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Weaving in Bali 

Weaving Bali

Stephanie Brookes writes about Pejeng Kangin, a resilient weaving village just outside Ubud that has united the weavers of Bali and helped revive a long-lost artisan craft.

Around 25 years ago in Pejeng Kangin Village, the women were spinning cotton, dyeing with natural dyes, and click-clacking away on their looms every day. However, with the advent of tourism in Bali increasing during the 80s-90s, many young people abandoned their previous jobs and went into tourism. They gravitated towards hotel and restaurant work and simply left their looms and craft behind. Putu was one of these people. “I learned to weave when I was eight years old,” she said, “but because of economic reality, a job in tourism paid a lot more than weaving. I got busy working full time in the tourism industry, raising three boys, plus my farming duties and had no spare time for weaving.”

Often it takes a leader to emerge. Putu indeed emerged, and she found a way to get the weavers back on the looms. The motivation to revitalise weaving in the village was directly related to COVID. Many people in the village were out of work. When Bali closed its international airport and Visa on Arrival (VoA) stopped in March 2020, around 80 percent of the workforce employed in tourism no longer had gainful employment. A plan was hatched with the head of the village, Made Astawa, and a couple of local expats who lived in the village to reignite interest in the local weaving traditions. Interest in weaving started to grow. A fund was set up called The Togetherness Project, and a donation campaign was initiated to buy new looms and reels of cotton from the market.

Weaving

Putu knew from the elders in the village that one of the weavers used to make handwoven silk and cotton brocade for the daughter of Suharto, the former President of Indonesia from 1967-1998. Putu found the master weaver, Ibu Agung, and also discovered Ibu Klemik and Apel Murtini. There were not just one but three very talented weavers in this tiny village. There was an agreement that the women would share their weaving skills and knowledge with other women in the village and teach the young ones, so the plan went into action. All because of COVID and the resourcefulness of these village women, those old looms reappeared from hidden corners and saw the light of day yet again.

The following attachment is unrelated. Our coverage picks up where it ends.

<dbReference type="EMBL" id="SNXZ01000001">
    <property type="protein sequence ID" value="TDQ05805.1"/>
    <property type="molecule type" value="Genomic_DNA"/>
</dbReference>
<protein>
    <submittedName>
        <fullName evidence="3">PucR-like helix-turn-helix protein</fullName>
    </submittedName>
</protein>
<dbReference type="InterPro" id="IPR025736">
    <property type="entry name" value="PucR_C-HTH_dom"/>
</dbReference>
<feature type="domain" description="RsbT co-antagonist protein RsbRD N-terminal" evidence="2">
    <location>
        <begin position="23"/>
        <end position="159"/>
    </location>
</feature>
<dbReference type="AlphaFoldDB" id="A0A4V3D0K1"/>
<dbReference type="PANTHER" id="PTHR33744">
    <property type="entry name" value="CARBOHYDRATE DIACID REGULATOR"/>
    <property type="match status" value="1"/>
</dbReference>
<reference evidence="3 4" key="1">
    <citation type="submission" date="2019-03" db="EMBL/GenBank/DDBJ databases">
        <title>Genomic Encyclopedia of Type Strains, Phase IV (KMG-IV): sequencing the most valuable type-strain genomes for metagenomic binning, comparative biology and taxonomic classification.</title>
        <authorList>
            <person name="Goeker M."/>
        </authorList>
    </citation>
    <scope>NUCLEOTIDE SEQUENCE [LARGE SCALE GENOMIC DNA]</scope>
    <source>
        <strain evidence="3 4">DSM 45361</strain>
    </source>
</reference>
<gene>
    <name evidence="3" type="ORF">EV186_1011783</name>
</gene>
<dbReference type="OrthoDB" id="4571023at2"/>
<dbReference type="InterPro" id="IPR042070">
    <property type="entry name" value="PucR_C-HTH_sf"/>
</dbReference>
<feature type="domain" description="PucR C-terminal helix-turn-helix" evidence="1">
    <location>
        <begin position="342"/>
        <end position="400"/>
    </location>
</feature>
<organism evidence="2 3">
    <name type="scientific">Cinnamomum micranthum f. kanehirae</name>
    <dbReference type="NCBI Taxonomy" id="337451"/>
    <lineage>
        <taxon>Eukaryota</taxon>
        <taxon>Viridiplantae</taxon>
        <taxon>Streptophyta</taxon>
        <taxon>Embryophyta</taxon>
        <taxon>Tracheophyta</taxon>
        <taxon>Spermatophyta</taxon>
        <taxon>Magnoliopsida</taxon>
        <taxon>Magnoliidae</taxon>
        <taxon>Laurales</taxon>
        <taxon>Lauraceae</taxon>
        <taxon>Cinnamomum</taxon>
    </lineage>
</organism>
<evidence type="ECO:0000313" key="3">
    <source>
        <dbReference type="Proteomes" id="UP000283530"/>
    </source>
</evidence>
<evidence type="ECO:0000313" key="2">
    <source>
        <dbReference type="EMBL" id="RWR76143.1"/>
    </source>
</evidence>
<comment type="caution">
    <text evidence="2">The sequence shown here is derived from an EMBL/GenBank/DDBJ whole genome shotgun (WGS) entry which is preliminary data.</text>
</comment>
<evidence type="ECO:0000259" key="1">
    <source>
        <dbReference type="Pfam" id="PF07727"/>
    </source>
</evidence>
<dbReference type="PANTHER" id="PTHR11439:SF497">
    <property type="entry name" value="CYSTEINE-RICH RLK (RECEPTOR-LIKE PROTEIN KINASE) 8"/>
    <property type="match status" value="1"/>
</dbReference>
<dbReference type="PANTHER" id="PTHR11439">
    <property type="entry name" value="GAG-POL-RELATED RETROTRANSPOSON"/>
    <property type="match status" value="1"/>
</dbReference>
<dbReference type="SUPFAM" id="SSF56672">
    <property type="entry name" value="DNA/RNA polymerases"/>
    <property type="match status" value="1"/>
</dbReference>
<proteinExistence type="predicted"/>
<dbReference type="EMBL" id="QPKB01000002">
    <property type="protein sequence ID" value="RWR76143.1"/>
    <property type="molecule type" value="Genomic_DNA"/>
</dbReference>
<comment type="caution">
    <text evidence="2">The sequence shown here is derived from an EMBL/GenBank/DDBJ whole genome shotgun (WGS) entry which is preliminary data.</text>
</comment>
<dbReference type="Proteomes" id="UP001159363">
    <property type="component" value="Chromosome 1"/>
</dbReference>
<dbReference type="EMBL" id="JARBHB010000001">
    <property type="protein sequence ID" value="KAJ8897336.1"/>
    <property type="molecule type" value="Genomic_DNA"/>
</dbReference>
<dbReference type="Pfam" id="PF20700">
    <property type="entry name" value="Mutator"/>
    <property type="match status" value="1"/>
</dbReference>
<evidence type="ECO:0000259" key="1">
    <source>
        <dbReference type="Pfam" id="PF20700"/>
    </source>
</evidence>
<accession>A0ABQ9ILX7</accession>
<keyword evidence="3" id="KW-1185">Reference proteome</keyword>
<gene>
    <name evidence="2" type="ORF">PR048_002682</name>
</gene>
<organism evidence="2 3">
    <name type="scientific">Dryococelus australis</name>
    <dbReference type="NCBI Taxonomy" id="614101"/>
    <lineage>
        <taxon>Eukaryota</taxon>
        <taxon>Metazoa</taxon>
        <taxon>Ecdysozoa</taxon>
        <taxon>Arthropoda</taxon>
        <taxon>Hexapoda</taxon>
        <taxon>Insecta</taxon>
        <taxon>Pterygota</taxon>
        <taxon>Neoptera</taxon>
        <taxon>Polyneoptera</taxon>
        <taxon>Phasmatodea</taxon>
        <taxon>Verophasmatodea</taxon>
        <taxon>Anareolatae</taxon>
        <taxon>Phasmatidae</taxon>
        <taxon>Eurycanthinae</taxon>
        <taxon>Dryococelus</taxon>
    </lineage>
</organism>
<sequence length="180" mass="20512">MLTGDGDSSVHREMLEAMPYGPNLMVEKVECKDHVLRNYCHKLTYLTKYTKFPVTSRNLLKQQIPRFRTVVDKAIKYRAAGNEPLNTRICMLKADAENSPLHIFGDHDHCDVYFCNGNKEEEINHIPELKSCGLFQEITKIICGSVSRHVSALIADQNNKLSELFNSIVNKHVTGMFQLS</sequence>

Once the word spread, several local women showed interest, and the Pejeng Kangin weavers united again. With the help of donations, extra looms were acquired, the art of natural dyeing came back into force, and regular Klungkung market trips were made for silk and cotton thread. Just two weeks later, Pejeng Kangin had re-established its ikat cottage industry.

Today, many orders are coming in requesting natural dyes. Back to the old ways, yet again. The plants used for making the natural dyes come from mango leaves (yellow), cacao leaves (grey), banana leaves (green), Secang wood (red), and the favourite of all is the indigo leaves (blue).

Twelve women were weaving six days a week, clacking away on their new looms. Some 18 months later, 35 weavers are busy on the looms. They even dance the Tenun (weaving) Dance regularly at special ceremonies. Dance revival as well as the artisan craft revival!

Putu was already head of the Village Women’s Rice Community (KWT Manik Mertasari) and happily took on the new role of leader of the weaving circle. She came up with a novel idea. If a customer wants an ikat, they are asked to “pay it forward” at the time when ordering so the weavers can buy the materials they need to get started. Putu also encourages contact with the customer personally and sends photos and videos as their specific ikat progresses. Your ikat can even be designed with your own unique motif! You just need to send a photo to Putu’s WhatApp number, and she will assign one of the more experienced, masterfully skilled weavers to make your shawl, set of placemats, rug or bed runner with your own design.